Climbing in the shadow of the summit of Mt. Whitney, Hjoerdis Zeugswetter approaches
the top of the 9th pitch of Fourth Pillar. [Photo] Bernd Zeugswetter
The Whitney Crest of the Sierra Nevada stands bare and decisive in a valley of
evergreens and bleached granite, a series of sharp pillars extending south from the
summit of Mt. Whitney. As a local mountain guide and nature photographer, Austrian
transplant Bernd Zeugswetter has been contemplating this ridge for many years. This
summer, along with his wife Hjoerdis and friend Greg Corliss, he set out to establish a new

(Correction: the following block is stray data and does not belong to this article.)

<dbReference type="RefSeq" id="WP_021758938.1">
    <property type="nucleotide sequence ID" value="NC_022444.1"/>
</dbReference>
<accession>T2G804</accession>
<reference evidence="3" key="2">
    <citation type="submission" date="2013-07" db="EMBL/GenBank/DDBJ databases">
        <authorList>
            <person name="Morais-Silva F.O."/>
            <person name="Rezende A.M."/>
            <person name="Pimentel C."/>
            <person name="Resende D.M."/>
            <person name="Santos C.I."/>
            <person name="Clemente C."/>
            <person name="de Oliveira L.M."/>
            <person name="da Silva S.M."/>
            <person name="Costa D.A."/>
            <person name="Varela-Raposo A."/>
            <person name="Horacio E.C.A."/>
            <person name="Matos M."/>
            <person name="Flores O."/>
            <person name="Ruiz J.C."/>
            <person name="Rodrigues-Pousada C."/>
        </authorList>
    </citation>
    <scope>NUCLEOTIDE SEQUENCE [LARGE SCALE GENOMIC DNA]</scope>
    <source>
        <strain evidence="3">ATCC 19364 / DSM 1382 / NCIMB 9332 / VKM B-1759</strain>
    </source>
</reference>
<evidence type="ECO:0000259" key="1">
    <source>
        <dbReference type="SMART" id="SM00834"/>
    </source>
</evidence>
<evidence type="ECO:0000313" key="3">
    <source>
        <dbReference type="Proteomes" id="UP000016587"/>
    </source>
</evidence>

line on the Fourth Pillar.
They made two attempts in June and July, camping under full moons and returning
unsuccessful after long days of precarious aretes and sandy cracks. When the moon
swelled again on August 21, the trio left Bernd and Hjoerdis’ s 3-year old son at camp
with his grandmother and scrambled over piles of loose stone left by the eroding mountainside to begin
their third attempt.
Twelve hours later, they stood together at the top of the tower, calling their route simply
The East Side of the Fourth Pillar. The group plans to return and see if they can free the
whole line, but for now the ten pitch route stands at 5.11, A1.
For more pictures and a first person account visit the Zeugswetter’s blog at berndzeugswetter.com
The Whitney Crest, showing The East Face of the Fourth Pillar (5.11, A1). [Photo] Bernd Zeugswetter